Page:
And in theory each relay needs both a diode and a resistor across the coil, to absorb (clamp) the "back EMF" pulse generated when the relay turns off. In practice, again, you can buy relays so much more robust than what you need for this that most folks wouldn't bother with the extra protection devices.

Diodes tend to blow open if they fail, rather than short out. I suppose you could always use two diodes in series to protect against that but now you're really adding "More stuff that creates exponential more failure points!"

I'd rather just use two fully independent counters, and not bother will all the other bits or questions.
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Old 25-03-2010, 21:22   #14
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Much thanks for the help.


I think the 2 counter option deletes complications and is more reliable in the long run . All the setups I have seen in the past have separate counters for each pump.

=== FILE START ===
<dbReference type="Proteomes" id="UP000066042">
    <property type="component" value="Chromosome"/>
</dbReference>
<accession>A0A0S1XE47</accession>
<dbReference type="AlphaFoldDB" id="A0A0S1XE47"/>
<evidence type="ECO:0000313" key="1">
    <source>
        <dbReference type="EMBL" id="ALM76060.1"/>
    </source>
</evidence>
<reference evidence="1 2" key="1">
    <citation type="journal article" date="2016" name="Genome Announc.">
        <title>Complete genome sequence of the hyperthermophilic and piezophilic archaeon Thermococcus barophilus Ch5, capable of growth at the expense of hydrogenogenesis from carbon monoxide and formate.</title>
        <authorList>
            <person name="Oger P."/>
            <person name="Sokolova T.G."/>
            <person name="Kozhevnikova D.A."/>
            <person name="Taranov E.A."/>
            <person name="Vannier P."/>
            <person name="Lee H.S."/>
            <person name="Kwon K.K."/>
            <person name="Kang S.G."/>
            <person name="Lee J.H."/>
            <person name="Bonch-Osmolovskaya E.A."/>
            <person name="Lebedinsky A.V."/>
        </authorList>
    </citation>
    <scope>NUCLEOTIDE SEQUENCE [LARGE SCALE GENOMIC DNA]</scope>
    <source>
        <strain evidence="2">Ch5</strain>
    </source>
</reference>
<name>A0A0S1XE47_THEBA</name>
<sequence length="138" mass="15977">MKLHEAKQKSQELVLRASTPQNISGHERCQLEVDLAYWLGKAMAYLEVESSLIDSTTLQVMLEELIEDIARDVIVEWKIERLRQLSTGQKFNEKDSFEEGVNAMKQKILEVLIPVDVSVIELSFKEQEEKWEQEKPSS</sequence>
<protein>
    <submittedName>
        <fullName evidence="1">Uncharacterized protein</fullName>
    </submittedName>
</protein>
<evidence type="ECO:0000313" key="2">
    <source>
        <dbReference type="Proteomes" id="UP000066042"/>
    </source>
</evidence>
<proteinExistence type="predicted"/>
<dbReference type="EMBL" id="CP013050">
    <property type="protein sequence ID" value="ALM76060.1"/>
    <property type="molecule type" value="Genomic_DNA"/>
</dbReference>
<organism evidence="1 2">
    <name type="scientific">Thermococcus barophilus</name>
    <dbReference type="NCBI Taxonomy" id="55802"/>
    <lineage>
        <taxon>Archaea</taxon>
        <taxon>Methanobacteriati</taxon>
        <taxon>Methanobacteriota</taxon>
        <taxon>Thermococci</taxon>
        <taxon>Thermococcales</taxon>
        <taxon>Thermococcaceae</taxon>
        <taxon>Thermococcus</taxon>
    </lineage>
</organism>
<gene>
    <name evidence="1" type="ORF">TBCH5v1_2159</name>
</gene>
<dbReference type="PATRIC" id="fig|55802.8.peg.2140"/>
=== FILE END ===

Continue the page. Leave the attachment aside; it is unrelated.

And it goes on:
Another advantage of this option is knowing if one pump is not working, even though the counter shows cycles....
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Old 25-03-2010, 22:54   #15
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If the second is the back up, I would want to know if it ever turns on- which would mean the first either failed or could not keep up. In either case it's not a back up anymore and you need to get something fixed.